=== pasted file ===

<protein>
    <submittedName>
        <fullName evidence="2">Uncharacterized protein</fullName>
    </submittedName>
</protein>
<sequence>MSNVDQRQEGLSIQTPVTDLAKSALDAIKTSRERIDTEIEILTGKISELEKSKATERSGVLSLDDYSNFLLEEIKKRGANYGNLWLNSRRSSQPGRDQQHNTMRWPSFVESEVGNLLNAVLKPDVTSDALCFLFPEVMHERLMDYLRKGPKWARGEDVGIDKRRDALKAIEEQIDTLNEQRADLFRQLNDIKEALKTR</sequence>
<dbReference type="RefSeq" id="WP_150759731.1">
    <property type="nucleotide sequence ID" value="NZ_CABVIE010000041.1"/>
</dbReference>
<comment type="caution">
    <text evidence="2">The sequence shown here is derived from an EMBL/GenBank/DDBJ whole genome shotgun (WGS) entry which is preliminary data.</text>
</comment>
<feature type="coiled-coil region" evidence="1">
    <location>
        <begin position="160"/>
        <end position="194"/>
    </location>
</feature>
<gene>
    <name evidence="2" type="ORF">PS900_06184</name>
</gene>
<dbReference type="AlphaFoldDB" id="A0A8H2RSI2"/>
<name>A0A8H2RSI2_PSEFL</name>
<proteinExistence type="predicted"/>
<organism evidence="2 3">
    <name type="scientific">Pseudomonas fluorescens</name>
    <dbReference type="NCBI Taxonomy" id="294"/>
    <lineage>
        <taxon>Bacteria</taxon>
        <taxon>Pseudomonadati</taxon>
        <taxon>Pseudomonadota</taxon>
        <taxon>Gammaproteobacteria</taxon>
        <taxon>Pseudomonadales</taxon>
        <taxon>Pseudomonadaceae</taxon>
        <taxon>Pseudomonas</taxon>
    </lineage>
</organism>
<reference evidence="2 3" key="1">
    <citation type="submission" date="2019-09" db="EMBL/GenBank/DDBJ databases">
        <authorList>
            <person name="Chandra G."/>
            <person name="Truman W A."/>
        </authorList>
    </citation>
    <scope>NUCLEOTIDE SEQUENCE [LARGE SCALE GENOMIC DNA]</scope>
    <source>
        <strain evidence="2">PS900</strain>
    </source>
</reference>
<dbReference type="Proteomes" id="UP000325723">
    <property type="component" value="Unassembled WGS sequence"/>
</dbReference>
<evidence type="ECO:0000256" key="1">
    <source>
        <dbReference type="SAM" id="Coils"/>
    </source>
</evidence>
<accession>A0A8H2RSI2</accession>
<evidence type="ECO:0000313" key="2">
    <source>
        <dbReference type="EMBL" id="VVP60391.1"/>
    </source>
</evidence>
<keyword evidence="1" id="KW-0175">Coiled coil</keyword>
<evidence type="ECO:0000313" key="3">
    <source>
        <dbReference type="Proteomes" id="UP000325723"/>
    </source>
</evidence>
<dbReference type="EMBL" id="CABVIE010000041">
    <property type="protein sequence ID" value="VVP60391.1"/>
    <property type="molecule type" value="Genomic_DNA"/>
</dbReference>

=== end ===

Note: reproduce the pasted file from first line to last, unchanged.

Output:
<protein>
    <submittedName>
        <fullName evidence="2">Uncharacterized protein</fullName>
    </submittedName>
</protein>
<sequence>MSNVDQRQEGLSIQTPVTDLAKSALDAIKTSRERIDTEIEILTGKISELEKSKATERSGVLSLDDYSNFLLEEIKKRGANYGNLWLNSRRSSQPGRDQQHNTMRWPSFVESEVGNLLNAVLKPDVTSDALCFLFPEVMHERLMDYLRKGPKWARGEDVGIDKRRDALKAIEEQIDTLNEQRADLFRQLNDIKEALKTR</sequence>
<dbReference type="RefSeq" id="WP_150759731.1">
    <property type="nucleotide sequence ID" value="NZ_CABVIE010000041.1"/>
</dbReference>
<comment type="caution">
    <text evidence="2">The sequence shown here is derived from an EMBL/GenBank/DDBJ whole genome shotgun (WGS) entry which is preliminary data.</text>
</comment>
<feature type="coiled-coil region" evidence="1">
    <location>
        <begin position="160"/>
        <end position="194"/>
    </location>
</feature>
<gene>
    <name evidence="2" type="ORF">PS900_06184</name>
</gene>
<dbReference type="AlphaFoldDB" id="A0A8H2RSI2"/>
<name>A0A8H2RSI2_PSEFL</name>
<proteinExistence type="predicted"/>
<organism evidence="2 3">
    <name type="scientific">Pseudomonas fluorescens</name>
    <dbReference type="NCBI Taxonomy" id="294"/>
    <lineage>
        <taxon>Bacteria</taxon>
        <taxon>Pseudomonadati</taxon>
        <taxon>Pseudomonadota</taxon>
        <taxon>Gammaproteobacteria</taxon>
        <taxon>Pseudomonadales</taxon>
        <taxon>Pseudomonadaceae</taxon>
        <taxon>Pseudomonas</taxon>
    </lineage>
</organism>
<reference evidence="2 3" key="1">
    <citation type="submission" date="2019-09" db="EMBL/GenBank/DDBJ databases">
        <authorList>
            <person name="Chandra G."/>
            <person name="Truman W A."/>
        </authorList>
    </citation>
    <scope>NUCLEOTIDE SEQUENCE [LARGE SCALE GENOMIC DNA]</scope>
    <source>
        <strain evidence="2">PS900</strain>
    </source>
</reference>
<dbReference type="Proteomes" id="UP000325723">
    <property type="component" value="Unassembled WGS sequence"/>
</dbReference>
<evidence type="ECO:0000256" key="1">
    <source>
        <dbReference type="SAM" id="Coils"/>
    </source>
</evidence>
<accession>A0A8H2RSI2</accession>
<evidence type="ECO:0000313" key="2">
    <source>
        <dbReference type="EMBL" id="VVP60391.1"/>
    </source>
</evidence>
<keyword evidence="1" id="KW-0175">Coiled coil</keyword>
<evidence type="ECO:0000313" key="3">
    <source>
        <dbReference type="Proteomes" id="UP000325723"/>
    </source>
</evidence>
<dbReference type="EMBL" id="CABVIE010000041">
    <property type="protein sequence ID" value="VVP60391.1"/>
    <property type="molecule type" value="Genomic_DNA"/>
</dbReference>